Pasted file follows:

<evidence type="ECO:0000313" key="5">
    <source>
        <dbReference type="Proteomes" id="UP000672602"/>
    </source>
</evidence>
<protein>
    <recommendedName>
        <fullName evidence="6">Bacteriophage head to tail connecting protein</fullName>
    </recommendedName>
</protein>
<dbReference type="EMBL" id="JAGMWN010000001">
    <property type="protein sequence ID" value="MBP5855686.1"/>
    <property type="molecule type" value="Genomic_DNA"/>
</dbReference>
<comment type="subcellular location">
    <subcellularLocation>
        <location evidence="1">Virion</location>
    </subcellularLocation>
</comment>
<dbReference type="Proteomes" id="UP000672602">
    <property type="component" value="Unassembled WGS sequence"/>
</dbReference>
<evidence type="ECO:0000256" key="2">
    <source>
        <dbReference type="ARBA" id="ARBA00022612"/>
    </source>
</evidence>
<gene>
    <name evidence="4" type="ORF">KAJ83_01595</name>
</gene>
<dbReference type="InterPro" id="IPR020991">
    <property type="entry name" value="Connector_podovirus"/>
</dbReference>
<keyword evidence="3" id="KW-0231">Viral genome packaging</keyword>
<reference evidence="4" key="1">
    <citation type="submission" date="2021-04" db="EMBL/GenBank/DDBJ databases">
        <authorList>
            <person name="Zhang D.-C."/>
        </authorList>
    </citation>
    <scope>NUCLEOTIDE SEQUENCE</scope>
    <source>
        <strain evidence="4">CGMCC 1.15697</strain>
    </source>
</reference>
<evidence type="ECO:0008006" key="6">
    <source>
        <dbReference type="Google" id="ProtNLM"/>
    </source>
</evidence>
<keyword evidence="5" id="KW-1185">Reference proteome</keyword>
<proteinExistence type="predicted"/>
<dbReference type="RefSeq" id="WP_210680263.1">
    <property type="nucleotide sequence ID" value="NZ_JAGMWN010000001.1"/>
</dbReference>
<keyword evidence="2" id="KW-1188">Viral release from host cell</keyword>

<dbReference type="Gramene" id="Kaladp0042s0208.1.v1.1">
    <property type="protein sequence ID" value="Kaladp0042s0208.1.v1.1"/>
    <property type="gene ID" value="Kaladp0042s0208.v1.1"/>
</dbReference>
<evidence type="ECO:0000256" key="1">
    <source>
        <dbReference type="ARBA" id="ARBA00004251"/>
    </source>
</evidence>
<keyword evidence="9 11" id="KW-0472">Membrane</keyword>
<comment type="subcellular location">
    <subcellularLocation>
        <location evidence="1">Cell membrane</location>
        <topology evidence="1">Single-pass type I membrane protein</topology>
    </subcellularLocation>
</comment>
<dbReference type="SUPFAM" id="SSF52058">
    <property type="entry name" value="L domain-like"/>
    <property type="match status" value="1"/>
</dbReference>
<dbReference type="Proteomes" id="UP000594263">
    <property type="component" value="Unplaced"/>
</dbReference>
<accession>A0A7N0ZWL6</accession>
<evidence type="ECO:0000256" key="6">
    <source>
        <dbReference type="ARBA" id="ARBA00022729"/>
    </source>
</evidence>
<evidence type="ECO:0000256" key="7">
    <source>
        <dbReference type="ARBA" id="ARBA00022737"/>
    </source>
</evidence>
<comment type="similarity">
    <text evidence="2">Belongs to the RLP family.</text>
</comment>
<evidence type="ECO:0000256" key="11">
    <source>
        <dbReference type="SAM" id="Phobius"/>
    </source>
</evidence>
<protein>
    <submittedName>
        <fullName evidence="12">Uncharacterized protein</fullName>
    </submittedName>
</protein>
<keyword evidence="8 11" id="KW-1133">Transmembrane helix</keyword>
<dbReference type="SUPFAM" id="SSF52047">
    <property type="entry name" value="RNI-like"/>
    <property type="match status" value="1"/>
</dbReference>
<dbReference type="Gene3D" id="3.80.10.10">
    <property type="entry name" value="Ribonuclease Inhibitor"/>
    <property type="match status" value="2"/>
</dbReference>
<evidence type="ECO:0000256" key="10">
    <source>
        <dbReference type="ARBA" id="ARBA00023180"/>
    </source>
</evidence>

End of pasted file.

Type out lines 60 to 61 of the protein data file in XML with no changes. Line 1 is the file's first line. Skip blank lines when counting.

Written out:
</dbReference>
<evidence type="ECO:0000256" key="1">